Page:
Heartwood: What Does All This Mean?

One amazing attribute about Heartwood I noticed was, not once did I hear a student tell another student that they weren’t welcome in the group. This happens often in traditional school settings, I’ve seen it myself many times in all the schools I’ve been in, no matter the age of the students, and I’m sure other educators at traditional schools can attest – the kids can be very mean. This statement is probably repeated by traditional educators the world over.

But here at Heartwood, no child was excluded, no child was told to go away. Older students do not just “tolerate” or “babysit” younger ones, they consider all the other students their friends and play with each other not paying any attention to age groups. It is normal to see a teen playing with a younger counterpart of 5-9 years old, and everyone is happy.

As adults, we don’t just have friends in our own cohort, we have older and younger friends, this is the natural progression of friendship. Yet we set up unnatural settings in which children are expected to function. It would be thought weird in a traditional setting that a middle or high schooler would want to be friends with a kindergartener. I think many brows would be raised, and questions asked about the problems of either or both of the children, but at Heartwood, it is natural, normal and accepted to have friends at all age levels.

No children chose to play and interact with the same children all day. Groups were natural and flowing, with students joining and leaving easily spending their chosen amount of time with the group doing the activity. Students respectfully asked or communicated questions, concerns and needs and no one was made to feel bad for wanting to join or leaving a group.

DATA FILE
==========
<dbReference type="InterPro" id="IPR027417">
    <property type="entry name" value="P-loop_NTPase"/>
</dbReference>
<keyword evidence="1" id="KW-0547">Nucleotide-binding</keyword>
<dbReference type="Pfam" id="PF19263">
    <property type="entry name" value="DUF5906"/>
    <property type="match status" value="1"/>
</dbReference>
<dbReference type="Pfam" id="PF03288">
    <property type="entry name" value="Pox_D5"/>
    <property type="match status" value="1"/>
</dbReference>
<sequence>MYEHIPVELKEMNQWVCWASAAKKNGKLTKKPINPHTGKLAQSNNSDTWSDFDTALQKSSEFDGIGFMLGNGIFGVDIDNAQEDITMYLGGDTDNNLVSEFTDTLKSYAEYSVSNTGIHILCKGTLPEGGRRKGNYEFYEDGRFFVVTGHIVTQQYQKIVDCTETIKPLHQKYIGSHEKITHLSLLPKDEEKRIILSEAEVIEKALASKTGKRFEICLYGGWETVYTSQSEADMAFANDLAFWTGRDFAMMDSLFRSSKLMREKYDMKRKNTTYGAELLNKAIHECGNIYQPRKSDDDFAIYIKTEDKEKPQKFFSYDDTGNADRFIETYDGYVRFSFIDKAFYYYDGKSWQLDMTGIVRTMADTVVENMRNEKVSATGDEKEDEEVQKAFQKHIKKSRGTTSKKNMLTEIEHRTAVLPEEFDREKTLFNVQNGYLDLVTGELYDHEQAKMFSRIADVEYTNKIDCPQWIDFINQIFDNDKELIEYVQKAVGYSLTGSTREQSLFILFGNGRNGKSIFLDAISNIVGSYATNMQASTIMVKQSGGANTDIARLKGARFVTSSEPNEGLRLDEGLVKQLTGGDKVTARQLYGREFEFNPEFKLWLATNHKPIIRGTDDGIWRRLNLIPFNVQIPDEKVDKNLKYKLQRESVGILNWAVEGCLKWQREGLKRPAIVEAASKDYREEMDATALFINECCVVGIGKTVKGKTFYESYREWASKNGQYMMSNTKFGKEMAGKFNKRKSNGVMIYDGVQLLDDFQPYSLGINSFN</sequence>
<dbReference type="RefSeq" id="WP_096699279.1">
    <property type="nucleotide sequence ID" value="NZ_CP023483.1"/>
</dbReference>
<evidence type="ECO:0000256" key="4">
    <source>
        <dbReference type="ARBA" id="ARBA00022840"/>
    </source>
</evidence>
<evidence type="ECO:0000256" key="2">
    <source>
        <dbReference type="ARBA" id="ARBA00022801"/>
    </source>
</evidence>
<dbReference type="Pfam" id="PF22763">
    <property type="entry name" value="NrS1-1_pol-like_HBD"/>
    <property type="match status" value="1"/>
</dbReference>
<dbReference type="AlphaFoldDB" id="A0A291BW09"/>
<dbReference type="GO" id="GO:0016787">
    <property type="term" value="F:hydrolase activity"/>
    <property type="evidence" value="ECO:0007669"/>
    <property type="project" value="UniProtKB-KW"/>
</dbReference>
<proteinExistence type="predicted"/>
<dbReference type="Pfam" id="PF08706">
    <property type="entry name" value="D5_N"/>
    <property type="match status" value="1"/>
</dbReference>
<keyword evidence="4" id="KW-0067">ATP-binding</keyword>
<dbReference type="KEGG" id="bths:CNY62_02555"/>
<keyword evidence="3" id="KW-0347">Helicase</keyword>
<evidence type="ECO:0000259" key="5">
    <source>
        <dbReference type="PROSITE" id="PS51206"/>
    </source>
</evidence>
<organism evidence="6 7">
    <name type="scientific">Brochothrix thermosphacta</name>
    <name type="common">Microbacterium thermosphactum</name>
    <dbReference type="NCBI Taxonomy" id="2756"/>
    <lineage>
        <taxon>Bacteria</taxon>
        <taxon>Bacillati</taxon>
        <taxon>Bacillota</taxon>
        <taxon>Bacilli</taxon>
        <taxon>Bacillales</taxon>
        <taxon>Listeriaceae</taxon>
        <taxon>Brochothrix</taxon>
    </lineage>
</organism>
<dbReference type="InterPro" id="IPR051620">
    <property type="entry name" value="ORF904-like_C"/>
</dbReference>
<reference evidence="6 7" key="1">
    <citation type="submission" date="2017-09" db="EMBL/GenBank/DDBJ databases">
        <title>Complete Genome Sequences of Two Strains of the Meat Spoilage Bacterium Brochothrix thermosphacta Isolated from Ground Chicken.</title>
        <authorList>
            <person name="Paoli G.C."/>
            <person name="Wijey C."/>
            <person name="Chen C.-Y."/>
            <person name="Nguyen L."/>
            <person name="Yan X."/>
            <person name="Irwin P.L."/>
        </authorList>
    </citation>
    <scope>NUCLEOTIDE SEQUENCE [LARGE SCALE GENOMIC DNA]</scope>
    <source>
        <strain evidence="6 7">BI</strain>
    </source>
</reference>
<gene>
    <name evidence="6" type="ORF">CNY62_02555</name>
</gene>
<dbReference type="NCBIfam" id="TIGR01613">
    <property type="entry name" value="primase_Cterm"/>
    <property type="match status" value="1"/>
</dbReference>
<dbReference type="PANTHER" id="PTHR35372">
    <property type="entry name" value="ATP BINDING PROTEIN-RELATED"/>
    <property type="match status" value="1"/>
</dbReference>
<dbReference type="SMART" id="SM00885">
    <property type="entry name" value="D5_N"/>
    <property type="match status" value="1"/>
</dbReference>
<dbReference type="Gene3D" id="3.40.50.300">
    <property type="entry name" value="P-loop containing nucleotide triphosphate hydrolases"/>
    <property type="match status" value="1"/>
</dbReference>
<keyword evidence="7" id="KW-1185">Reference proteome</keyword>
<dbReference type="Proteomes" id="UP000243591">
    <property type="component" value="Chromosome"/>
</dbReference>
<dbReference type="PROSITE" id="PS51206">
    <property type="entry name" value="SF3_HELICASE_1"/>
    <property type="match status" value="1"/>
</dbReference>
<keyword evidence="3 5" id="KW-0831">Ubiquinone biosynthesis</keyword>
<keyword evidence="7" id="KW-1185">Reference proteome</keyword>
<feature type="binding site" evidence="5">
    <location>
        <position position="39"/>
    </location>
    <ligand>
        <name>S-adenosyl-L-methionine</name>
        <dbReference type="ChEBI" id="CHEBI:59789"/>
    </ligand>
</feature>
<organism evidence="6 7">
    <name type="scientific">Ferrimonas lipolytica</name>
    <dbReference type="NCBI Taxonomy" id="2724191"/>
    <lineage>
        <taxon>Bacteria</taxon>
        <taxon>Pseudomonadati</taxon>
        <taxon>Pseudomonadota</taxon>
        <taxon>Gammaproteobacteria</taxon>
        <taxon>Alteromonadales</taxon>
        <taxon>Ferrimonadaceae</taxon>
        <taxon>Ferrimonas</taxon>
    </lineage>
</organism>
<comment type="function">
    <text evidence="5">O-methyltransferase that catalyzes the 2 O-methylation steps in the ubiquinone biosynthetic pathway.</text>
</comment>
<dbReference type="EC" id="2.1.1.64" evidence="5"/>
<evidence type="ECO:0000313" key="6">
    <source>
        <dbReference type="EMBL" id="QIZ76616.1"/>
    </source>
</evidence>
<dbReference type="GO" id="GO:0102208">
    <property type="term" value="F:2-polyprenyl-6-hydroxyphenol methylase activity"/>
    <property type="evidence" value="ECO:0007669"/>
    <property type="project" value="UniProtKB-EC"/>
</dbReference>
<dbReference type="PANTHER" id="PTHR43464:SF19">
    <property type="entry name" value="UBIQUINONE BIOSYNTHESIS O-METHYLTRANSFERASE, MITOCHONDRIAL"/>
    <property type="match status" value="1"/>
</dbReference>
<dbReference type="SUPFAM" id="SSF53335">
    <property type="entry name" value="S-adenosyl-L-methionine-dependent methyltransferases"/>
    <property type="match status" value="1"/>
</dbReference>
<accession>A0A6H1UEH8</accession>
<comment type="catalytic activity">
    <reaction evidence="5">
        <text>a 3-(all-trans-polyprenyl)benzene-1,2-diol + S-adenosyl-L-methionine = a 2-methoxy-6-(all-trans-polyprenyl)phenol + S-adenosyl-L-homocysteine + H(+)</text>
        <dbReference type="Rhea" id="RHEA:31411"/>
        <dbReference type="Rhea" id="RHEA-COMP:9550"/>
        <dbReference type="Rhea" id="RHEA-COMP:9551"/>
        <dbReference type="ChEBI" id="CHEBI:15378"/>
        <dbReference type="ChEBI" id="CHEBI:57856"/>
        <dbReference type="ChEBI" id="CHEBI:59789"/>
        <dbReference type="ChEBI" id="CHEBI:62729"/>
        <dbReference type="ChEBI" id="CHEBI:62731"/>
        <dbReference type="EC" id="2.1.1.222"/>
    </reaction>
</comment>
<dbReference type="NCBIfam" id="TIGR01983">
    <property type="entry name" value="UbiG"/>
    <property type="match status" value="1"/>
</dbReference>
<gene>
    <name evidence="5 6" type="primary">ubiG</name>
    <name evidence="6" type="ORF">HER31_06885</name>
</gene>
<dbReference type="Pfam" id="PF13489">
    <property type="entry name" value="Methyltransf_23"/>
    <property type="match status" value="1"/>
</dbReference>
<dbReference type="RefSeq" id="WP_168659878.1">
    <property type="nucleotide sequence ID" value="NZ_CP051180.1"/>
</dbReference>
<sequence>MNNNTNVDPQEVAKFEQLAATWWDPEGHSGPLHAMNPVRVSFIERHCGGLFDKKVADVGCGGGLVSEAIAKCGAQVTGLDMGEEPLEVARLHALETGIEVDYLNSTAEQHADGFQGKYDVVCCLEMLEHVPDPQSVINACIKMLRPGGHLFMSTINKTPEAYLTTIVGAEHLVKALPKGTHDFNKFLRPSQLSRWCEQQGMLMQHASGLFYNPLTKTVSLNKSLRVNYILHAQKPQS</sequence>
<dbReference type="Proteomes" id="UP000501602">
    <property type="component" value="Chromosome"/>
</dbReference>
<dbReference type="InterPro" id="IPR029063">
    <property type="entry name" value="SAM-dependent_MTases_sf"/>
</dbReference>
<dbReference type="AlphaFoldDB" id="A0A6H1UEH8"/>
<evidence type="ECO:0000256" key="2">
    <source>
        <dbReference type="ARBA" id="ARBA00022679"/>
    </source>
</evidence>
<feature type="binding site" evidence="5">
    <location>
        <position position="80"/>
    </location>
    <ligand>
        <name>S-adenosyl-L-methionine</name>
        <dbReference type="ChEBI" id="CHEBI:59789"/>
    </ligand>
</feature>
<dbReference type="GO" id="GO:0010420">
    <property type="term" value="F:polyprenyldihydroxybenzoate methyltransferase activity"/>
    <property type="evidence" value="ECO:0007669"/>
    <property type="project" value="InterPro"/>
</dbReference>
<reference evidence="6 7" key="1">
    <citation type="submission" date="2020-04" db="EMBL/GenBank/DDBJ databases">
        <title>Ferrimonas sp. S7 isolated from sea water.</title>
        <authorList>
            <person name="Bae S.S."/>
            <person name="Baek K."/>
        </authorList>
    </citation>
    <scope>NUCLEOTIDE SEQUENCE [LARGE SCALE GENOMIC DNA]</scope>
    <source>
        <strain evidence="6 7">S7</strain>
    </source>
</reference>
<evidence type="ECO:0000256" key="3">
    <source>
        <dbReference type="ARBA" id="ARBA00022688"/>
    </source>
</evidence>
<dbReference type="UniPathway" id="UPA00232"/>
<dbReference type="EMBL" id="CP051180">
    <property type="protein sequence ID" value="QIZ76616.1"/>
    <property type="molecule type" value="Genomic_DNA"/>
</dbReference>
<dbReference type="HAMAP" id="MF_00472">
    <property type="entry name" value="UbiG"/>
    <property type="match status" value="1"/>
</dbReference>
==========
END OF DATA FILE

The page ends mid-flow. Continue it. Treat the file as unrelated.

Where there is mutual respect, there are far fewer problems in the community, which is what Heartwood is all about.

The transition from public school to self-directed school is interesting and the students have different reactions to it. Public school is all about rules and order.  Students are discouraged from communicating with peers throughout the day as it is disruptive to standardized classes. Here, at Heartwood, students are encouraged to interact, and sometimes social deficits arise and students learn how to socialize with other children throughout the day. From the first minute to the last, students are working together in groups or if they take some time for themselves, it isn’t very long before they join a group of children again.

It was truly a joy spending the day with Heartwood ALC staff and students. I learned so much by seeing the self-directed model in action, and after I got over how different it is, I really want to have a school like this.

Every self-directed school is different, which is kind of the point, but there are similarities with the Agile Learning Centers brand, and they seem to have a pretty good handle on things.

 

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